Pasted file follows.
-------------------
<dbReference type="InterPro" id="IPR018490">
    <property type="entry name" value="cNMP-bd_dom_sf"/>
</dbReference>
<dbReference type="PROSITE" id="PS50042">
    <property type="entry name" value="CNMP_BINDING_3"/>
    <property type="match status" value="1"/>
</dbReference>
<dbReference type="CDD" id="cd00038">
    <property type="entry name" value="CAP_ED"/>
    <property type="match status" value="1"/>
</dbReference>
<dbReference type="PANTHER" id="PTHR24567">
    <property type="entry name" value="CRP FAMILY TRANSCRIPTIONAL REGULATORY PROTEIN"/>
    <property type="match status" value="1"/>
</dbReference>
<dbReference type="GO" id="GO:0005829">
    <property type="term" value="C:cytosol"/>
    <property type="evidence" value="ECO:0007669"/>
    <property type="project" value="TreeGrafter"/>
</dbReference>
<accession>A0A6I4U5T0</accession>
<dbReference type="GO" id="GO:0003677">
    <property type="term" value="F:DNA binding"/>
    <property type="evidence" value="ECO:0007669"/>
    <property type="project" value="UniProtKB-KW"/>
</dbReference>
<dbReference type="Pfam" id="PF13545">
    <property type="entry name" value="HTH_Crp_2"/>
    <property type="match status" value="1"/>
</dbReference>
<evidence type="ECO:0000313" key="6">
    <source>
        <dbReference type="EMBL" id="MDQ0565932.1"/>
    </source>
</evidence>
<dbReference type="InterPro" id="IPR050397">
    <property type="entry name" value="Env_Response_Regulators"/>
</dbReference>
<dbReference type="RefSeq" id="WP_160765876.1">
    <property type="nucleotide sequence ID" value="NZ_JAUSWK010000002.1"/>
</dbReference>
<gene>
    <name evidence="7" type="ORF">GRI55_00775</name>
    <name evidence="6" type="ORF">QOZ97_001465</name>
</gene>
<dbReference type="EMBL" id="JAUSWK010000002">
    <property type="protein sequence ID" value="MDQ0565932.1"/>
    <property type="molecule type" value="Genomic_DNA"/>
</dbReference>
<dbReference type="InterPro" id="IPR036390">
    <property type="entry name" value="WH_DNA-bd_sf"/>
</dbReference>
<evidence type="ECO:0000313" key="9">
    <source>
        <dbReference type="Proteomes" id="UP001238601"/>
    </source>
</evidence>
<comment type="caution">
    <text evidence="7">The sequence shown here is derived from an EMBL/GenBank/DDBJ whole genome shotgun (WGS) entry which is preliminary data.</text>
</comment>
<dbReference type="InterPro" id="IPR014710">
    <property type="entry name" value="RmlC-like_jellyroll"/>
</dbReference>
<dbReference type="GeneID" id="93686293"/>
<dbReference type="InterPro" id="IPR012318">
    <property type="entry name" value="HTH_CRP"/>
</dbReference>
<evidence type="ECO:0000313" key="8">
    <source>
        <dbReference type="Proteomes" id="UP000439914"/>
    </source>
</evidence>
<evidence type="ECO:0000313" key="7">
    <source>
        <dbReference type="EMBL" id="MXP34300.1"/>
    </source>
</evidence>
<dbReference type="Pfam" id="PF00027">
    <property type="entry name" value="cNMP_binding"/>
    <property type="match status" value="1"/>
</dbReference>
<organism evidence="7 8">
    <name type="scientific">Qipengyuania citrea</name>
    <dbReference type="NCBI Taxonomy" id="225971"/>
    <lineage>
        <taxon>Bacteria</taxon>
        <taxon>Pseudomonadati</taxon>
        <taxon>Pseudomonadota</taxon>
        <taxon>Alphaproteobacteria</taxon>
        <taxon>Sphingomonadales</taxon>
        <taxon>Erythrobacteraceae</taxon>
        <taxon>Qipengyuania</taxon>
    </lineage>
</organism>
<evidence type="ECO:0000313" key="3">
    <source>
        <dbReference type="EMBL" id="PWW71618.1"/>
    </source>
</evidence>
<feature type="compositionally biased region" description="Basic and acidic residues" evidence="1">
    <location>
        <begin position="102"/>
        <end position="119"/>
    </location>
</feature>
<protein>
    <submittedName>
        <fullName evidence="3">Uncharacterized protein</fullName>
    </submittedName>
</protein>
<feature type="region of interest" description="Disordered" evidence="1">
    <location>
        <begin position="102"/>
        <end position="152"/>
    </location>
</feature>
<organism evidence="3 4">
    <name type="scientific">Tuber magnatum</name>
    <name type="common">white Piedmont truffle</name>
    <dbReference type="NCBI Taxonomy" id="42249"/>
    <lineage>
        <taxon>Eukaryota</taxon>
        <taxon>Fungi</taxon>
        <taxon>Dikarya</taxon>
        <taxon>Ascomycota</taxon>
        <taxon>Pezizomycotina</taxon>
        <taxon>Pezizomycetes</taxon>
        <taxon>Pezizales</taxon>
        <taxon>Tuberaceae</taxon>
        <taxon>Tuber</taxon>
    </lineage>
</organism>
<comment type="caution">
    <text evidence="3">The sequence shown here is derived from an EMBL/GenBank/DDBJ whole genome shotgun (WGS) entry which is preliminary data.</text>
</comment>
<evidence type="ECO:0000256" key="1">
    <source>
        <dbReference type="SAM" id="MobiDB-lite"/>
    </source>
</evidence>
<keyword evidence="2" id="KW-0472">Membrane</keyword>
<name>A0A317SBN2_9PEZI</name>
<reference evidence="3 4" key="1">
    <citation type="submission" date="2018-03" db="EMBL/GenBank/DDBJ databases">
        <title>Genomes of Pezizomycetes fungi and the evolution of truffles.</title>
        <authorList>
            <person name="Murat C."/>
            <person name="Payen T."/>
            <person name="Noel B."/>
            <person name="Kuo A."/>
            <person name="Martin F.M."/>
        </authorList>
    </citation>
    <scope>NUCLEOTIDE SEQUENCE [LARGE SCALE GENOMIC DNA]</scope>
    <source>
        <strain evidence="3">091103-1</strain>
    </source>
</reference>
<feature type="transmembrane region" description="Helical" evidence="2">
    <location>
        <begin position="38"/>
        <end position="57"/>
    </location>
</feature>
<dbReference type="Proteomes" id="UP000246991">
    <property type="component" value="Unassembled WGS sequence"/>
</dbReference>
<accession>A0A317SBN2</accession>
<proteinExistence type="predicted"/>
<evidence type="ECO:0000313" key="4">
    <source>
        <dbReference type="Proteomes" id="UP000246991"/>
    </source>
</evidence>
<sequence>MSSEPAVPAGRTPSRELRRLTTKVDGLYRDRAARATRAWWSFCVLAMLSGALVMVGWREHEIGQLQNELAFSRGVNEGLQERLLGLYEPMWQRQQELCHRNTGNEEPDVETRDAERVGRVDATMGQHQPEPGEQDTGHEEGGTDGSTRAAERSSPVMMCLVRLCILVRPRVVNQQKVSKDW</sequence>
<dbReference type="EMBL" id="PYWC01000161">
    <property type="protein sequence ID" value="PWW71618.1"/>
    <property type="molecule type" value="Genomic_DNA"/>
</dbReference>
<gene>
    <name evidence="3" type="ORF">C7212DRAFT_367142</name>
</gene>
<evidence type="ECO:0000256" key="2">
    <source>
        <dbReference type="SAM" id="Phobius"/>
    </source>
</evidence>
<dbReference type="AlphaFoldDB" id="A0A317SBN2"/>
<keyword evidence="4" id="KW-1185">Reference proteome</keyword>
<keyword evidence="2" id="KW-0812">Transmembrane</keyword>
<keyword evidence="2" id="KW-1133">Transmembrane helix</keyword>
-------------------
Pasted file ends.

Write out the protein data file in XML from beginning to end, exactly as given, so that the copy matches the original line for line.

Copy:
<dbReference type="InterPro" id="IPR018490">
    <property type="entry name" value="cNMP-bd_dom_sf"/>
</dbReference>
<dbReference type="PROSITE" id="PS50042">
    <property type="entry name" value="CNMP_BINDING_3"/>
    <property type="match status" value="1"/>
</dbReference>
<dbReference type="CDD" id="cd00038">
    <property type="entry name" value="CAP_ED"/>
    <property type="match status" value="1"/>
</dbReference>
<dbReference type="PANTHER" id="PTHR24567">
    <property type="entry name" value="CRP FAMILY TRANSCRIPTIONAL REGULATORY PROTEIN"/>
    <property type="match status" value="1"/>
</dbReference>
<dbReference type="GO" id="GO:0005829">
    <property type="term" value="C:cytosol"/>
    <property type="evidence" value="ECO:0007669"/>
    <property type="project" value="TreeGrafter"/>
</dbReference>
<accession>A0A6I4U5T0</accession>
<dbReference type="GO" id="GO:0003677">
    <property type="term" value="F:DNA binding"/>
    <property type="evidence" value="ECO:0007669"/>
    <property type="project" value="UniProtKB-KW"/>
</dbReference>
<dbReference type="Pfam" id="PF13545">
    <property type="entry name" value="HTH_Crp_2"/>
    <property type="match status" value="1"/>
</dbReference>
<evidence type="ECO:0000313" key="6">
    <source>
        <dbReference type="EMBL" id="MDQ0565932.1"/>
    </source>
</evidence>
<dbReference type="InterPro" id="IPR050397">
    <property type="entry name" value="Env_Response_Regulators"/>
</dbReference>
<dbReference type="RefSeq" id="WP_160765876.1">
    <property type="nucleotide sequence ID" value="NZ_JAUSWK010000002.1"/>
</dbReference>
<gene>
    <name evidence="7" type="ORF">GRI55_00775</name>
    <name evidence="6" type="ORF">QOZ97_001465</name>
</gene>
<dbReference type="EMBL" id="JAUSWK010000002">
    <property type="protein sequence ID" value="MDQ0565932.1"/>
    <property type="molecule type" value="Genomic_DNA"/>
</dbReference>
<dbReference type="InterPro" id="IPR036390">
    <property type="entry name" value="WH_DNA-bd_sf"/>
</dbReference>
<evidence type="ECO:0000313" key="9">
    <source>
        <dbReference type="Proteomes" id="UP001238601"/>
    </source>
</evidence>
<comment type="caution">
    <text evidence="7">The sequence shown here is derived from an EMBL/GenBank/DDBJ whole genome shotgun (WGS) entry which is preliminary data.</text>
</comment>
<dbReference type="InterPro" id="IPR014710">
    <property type="entry name" value="RmlC-like_jellyroll"/>
</dbReference>
<dbReference type="GeneID" id="93686293"/>
<dbReference type="InterPro" id="IPR012318">
    <property type="entry name" value="HTH_CRP"/>
</dbReference>
<evidence type="ECO:0000313" key="8">
    <source>
        <dbReference type="Proteomes" id="UP000439914"/>
    </source>
</evidence>
<evidence type="ECO:0000313" key="7">
    <source>
        <dbReference type="EMBL" id="MXP34300.1"/>
    </source>
</evidence>
<dbReference type="Pfam" id="PF00027">
    <property type="entry name" value="cNMP_binding"/>
    <property type="match status" value="1"/>
</dbReference>
<organism evidence="7 8">
    <name type="scientific">Qipengyuania citrea</name>
    <dbReference type="NCBI Taxonomy" id="225971"/>
    <lineage>
        <taxon>Bacteria</taxon>
        <taxon>Pseudomonadati</taxon>
        <taxon>Pseudomonadota</taxon>
        <taxon>Alphaproteobacteria</taxon>
        <taxon>Sphingomonadales</taxon>
        <taxon>Erythrobacteraceae</taxon>
        <taxon>Qipengyuania</taxon>
    </lineage>
</organism>
<evidence type="ECO:0000313" key="3">
    <source>
        <dbReference type="EMBL" id="PWW71618.1"/>
    </source>
</evidence>
<feature type="compositionally biased region" description="Basic and acidic residues" evidence="1">
    <location>
        <begin position="102"/>
        <end position="119"/>
    </location>
</feature>
<protein>
    <submittedName>
        <fullName evidence="3">Uncharacterized protein</fullName>
    </submittedName>
</protein>
<feature type="region of interest" description="Disordered" evidence="1">
    <location>
        <begin position="102"/>
        <end position="152"/>
    </location>
</feature>
<organism evidence="3 4">
    <name type="scientific">Tuber magnatum</name>
    <name type="common">white Piedmont truffle</name>
    <dbReference type="NCBI Taxonomy" id="42249"/>
    <lineage>
        <taxon>Eukaryota</taxon>
        <taxon>Fungi</taxon>
        <taxon>Dikarya</taxon>
        <taxon>Ascomycota</taxon>
        <taxon>Pezizomycotina</taxon>
        <taxon>Pezizomycetes</taxon>
        <taxon>Pezizales</taxon>
        <taxon>Tuberaceae</taxon>
        <taxon>Tuber</taxon>
    </lineage>
</organism>
<comment type="caution">
    <text evidence="3">The sequence shown here is derived from an EMBL/GenBank/DDBJ whole genome shotgun (WGS) entry which is preliminary data.</text>
</comment>
<evidence type="ECO:0000256" key="1">
    <source>
        <dbReference type="SAM" id="MobiDB-lite"/>
    </source>
</evidence>
<keyword evidence="2" id="KW-0472">Membrane</keyword>
<name>A0A317SBN2_9PEZI</name>
<reference evidence="3 4" key="1">
    <citation type="submission" date="2018-03" db="EMBL/GenBank/DDBJ databases">
        <title>Genomes of Pezizomycetes fungi and the evolution of truffles.</title>
        <authorList>
            <person name="Murat C."/>
            <person name="Payen T."/>
            <person name="Noel B."/>
            <person name="Kuo A."/>
            <person name="Martin F.M."/>
        </authorList>
    </citation>
    <scope>NUCLEOTIDE SEQUENCE [LARGE SCALE GENOMIC DNA]</scope>
    <source>
        <strain evidence="3">091103-1</strain>
    </source>
</reference>
<feature type="transmembrane region" description="Helical" evidence="2">
    <location>
        <begin position="38"/>
        <end position="57"/>
    </location>
</feature>
<dbReference type="Proteomes" id="UP000246991">
    <property type="component" value="Unassembled WGS sequence"/>
</dbReference>
<accession>A0A317SBN2</accession>
<proteinExistence type="predicted"/>
<evidence type="ECO:0000313" key="4">
    <source>
        <dbReference type="Proteomes" id="UP000246991"/>
    </source>
</evidence>
<sequence>MSSEPAVPAGRTPSRELRRLTTKVDGLYRDRAARATRAWWSFCVLAMLSGALVMVGWREHEIGQLQNELAFSRGVNEGLQERLLGLYEPMWQRQQELCHRNTGNEEPDVETRDAERVGRVDATMGQHQPEPGEQDTGHEEGGTDGSTRAAERSSPVMMCLVRLCILVRPRVVNQQKVSKDW</sequence>
<dbReference type="EMBL" id="PYWC01000161">
    <property type="protein sequence ID" value="PWW71618.1"/>
    <property type="molecule type" value="Genomic_DNA"/>
</dbReference>
<gene>
    <name evidence="3" type="ORF">C7212DRAFT_367142</name>
</gene>
<evidence type="ECO:0000256" key="2">
    <source>
        <dbReference type="SAM" id="Phobius"/>
    </source>
</evidence>
<dbReference type="AlphaFoldDB" id="A0A317SBN2"/>
<keyword evidence="4" id="KW-1185">Reference proteome</keyword>
<keyword evidence="2" id="KW-0812">Transmembrane</keyword>
<keyword evidence="2" id="KW-1133">Transmembrane helix</keyword>